Systems of Equations
Adding and Subtracting Rational Expressions with Different Denominators
Graphing Linear Equations
Raising an Exponential Expression to a Power
Horizontal Line Test
Quadratic Equations
Mixed Numbers and Improper Fractions
Solving Quadratic Equations by Completing the Square
Solving Exponential Equations
Adding and Subtracting Polynomials
Factorizing simple expressions
Identifying Prime and Composite Numbers
Solving Linear Systems of Equations by Graphing
Complex Conjugates
Graphing Compound Inequalities
Simplified Form of a Square Root
Solving Quadratic Equations Using the Square Root Property
Multiplication Property of Radicals
Determining if a Function has an Inverse
Scientific Notation
Degree of a Polynomial
Factoring Polynomials by Grouping
Solving Linear Systems of Equations
Exponential Functions
Factoring Trinomials by Grouping
The Slope of a Line
Simplifying Complex Fractions That Contain Addition or Subtraction
Solving Absolute Value Equations
Solving Right Triangles
Solving Rational Inequalities with a Sign Graph
Domain and Range of a Function
Multiplying Polynomials
Slope of a Line
Multiplying Rational Expressions
Percent of Change
Equations Involving Fractions or Decimals
Simplifying Expressions Containing only Monomials
Solving Inequalities
Quadratic Equations with Imaginary Solutions
Reducing Fractions to Lowest Terms
Prime and Composite Numbers
Dividing with Exponents
Dividing Rational Expressions
Equivalent Fractions
Graphing Quadratic Functions
Linear Equations and Inequalities in One Variable
Notes on the Difference of 2 Squares
Solving Absolute Value Inequalities
Solving Quadratic Equations
Factoring Polynomials Completely
Using Slopes to Graph Lines
Fractions, Decimals and Percents
Solving Systems of Equations by Substitution
Quotient Rule for Radicals
Prime Polynomials
Solving Nonlinear Equations by Substitution
Simplifying Radical Expressions Containing One Term
Factoring a Sum or Difference of Two Cubes
Finding the Least Common Denominator of Rational Expressions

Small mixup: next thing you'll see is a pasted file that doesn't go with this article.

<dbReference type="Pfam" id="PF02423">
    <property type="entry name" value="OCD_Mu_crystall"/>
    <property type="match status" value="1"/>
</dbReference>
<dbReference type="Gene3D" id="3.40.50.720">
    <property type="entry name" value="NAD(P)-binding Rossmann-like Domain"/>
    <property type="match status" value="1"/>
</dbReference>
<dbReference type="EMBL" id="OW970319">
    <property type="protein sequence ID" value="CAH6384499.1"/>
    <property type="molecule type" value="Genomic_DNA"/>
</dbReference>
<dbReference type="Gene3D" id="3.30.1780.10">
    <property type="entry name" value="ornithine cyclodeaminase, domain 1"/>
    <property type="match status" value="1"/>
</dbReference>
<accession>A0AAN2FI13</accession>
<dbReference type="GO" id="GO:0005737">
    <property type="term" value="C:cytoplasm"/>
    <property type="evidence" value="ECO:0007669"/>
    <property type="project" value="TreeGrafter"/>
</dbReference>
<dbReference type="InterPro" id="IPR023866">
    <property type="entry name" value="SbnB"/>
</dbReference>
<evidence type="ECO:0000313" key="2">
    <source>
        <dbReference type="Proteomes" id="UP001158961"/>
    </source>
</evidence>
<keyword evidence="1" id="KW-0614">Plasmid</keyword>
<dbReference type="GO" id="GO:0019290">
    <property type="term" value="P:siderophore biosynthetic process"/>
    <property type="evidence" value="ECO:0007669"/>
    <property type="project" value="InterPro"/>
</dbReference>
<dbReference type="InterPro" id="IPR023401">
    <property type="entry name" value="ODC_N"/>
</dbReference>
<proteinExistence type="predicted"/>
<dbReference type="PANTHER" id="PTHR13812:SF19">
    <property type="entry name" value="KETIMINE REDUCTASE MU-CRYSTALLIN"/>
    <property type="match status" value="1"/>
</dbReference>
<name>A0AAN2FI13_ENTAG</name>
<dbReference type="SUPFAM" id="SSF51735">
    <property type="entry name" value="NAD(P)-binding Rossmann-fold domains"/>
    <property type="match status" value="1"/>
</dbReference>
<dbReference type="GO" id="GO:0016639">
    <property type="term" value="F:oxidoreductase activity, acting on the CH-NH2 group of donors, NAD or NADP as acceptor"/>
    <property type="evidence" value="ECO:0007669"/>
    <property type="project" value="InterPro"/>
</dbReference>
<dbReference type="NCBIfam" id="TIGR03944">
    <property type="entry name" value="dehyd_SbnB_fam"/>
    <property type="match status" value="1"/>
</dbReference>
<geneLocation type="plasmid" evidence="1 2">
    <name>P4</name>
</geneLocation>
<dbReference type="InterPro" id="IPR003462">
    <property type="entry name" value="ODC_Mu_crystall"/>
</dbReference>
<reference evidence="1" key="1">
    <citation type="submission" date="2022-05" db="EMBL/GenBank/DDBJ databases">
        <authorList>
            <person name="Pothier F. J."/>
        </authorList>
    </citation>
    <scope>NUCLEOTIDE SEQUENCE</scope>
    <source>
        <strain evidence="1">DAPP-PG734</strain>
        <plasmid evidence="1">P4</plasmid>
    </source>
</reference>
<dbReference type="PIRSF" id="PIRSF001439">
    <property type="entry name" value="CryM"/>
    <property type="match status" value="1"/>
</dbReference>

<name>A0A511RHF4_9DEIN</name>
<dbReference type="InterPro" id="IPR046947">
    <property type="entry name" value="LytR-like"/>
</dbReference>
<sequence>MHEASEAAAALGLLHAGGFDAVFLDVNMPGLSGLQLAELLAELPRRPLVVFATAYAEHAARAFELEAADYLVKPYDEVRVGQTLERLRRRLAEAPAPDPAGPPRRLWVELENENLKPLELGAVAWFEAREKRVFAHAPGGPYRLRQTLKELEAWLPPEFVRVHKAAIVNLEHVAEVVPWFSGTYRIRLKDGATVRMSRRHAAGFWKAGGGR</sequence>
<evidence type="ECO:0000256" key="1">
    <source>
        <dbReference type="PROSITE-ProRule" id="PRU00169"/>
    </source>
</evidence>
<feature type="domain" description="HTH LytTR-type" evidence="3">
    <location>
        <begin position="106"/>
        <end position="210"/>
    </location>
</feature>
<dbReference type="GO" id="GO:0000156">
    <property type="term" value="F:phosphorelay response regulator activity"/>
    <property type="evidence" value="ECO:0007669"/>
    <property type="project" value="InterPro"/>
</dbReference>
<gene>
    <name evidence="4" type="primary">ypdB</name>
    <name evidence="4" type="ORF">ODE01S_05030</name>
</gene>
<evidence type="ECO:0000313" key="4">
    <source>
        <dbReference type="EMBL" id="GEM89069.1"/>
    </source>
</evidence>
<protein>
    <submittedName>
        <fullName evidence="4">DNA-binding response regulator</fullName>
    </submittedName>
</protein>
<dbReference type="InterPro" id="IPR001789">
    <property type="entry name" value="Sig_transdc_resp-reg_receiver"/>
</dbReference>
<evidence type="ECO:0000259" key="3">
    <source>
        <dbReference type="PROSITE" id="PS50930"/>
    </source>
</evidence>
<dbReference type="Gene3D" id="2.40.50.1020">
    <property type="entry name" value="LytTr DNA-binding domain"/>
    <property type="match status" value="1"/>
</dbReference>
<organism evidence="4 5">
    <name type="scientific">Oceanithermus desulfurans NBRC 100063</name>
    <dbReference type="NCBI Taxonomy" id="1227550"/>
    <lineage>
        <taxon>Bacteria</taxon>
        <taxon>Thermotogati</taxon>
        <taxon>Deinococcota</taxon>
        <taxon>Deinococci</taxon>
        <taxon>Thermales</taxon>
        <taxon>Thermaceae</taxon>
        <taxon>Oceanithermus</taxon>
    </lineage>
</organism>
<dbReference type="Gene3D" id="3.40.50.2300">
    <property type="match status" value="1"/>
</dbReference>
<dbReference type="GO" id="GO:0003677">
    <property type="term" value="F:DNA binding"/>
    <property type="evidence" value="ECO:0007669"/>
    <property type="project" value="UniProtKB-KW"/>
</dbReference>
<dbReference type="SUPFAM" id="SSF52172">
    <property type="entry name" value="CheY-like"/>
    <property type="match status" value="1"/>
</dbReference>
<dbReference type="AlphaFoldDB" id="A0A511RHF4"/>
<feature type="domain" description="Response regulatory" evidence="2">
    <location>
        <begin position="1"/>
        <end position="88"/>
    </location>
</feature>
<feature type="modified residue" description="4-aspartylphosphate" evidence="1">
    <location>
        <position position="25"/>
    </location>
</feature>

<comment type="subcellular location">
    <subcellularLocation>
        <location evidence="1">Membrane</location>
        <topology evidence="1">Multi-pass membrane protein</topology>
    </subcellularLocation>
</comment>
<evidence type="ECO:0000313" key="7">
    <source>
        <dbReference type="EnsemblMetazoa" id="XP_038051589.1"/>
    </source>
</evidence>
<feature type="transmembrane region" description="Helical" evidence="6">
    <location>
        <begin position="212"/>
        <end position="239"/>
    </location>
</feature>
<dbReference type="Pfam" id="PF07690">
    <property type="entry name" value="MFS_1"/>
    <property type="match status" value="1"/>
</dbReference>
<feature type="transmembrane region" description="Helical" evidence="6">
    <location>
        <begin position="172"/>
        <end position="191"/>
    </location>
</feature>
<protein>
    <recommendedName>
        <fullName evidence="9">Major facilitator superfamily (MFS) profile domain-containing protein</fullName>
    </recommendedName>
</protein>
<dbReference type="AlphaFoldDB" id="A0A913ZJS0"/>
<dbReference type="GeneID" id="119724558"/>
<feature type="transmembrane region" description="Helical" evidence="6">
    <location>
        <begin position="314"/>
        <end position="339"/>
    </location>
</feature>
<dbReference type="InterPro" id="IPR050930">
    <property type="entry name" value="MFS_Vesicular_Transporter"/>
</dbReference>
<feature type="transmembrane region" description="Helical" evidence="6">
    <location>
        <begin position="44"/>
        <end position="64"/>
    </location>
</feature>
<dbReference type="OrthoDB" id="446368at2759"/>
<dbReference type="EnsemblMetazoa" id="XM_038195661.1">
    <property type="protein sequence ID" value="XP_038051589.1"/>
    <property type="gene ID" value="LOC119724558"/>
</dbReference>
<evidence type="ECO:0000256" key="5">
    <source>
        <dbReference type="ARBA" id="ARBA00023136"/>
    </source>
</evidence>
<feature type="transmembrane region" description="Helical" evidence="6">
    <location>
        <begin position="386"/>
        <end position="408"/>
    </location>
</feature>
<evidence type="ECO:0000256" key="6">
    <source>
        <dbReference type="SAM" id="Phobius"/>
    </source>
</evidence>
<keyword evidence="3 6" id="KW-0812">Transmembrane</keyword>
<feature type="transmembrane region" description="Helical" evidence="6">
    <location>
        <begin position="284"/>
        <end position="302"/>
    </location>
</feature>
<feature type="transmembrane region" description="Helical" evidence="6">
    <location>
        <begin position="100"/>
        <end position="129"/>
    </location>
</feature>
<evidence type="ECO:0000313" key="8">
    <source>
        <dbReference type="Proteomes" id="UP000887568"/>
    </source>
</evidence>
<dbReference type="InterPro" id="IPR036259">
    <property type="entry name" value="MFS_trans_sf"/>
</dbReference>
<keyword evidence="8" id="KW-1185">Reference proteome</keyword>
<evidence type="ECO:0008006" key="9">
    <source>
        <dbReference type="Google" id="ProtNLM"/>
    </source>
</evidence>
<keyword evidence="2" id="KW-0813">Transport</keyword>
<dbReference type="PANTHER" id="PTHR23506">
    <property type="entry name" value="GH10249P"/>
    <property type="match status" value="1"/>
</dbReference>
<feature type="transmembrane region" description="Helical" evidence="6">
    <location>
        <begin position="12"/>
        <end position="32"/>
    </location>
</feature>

Multiplying Rational Expressions
Expansion of a Product of Binomials
Solving Equations
Exponential Growth
Factoring by Grouping
Solving One-Step Equations Using Models
Solving Quadratic Equations by Factoring
Adding and Subtracting Polynomials
Rationalizing the Denominator
Rounding Off
The Distributive Property
What is a Quadratic Equation
Laws of Exponents and Multiplying Monomials
The Slope of a Line
Factoring Trinomials by Grouping
Multiplying and Dividing Rational Expressions
Solving Linear Inequalities
Multiplication Property of Exponents
Multiplying and Dividing Fractions 3
Dividing Monomials
Multiplying Polynomials
Adding and Subtracting Functions
Dividing Polynomials
Absolute Value and Distance
Multiplication and Division with Mixed Numbers
Factoring a Polynomial by Finding the GCF
Adding and Subtracting Polynomials
The Rectangular Coordinate System
Polar Form of a Complex Number
Exponents and Order of Operations
Graphing Horizontal and Vertical Lines
Invariants Under Rotation
The Addition Method
Solving Linear Inequalities in One Variable
The Pythagorean Theorem
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Horizontal Line Test

A function where each y-value (output) corresponds to exactly one x-value (input) is called a one-to-one function. A one-to-one function has an inverse function.

To determine if a function is one-to-one, we can use the horizontal line test.


Another way to think about a function that is one-to-one is the following: Two different input values always result in 2 different output values.


Procedure — To Determine if a Graph Represents a One-To-One Function (Horizontal Line Test)

If you can draw a horizontal line anywhere through the graph of a function and it intersects the graph at most once, then the graph represents a one-to-one function.


Example 1

Given the graph of the function: f(x) = -2x + 4

a. Is f(x) a one-to-one function?

b. Does f(x) have an inverse?


a. To determine if the function is one-to-one, use the horizontal line test. Any horizontal line intersects the graph at most once. Thus, each output corresponds to at most one input.

Therefore, f(x) = -2x + 4 is a one-to-one function.

b. Since the function is one-to-one, f(x) has an inverse.


Any linear function is one-to-one unless it has the form f(x) =  c, where c is a constant.

The graph of f(x) = c is a horizontal line and so it does not pass the horizontal line test.


Example 2

Given the graph of the function: f(x) = -1(x - 3)2 + 4

a. Is f(x) a one-to-one function?

b. Does f(x) have an inverse?


a. To determine if the function is one-to-one, use the horizontal line test. Since a horizontal line may intersect the graph more than once, some outputs correspond to more than one input.

For example, the y-value 3 corresponds to two x-values (2 and 4). Therefore, this function is not one to one.

b. Since the function is not one-to-one, it does not have an inverse that is a function.

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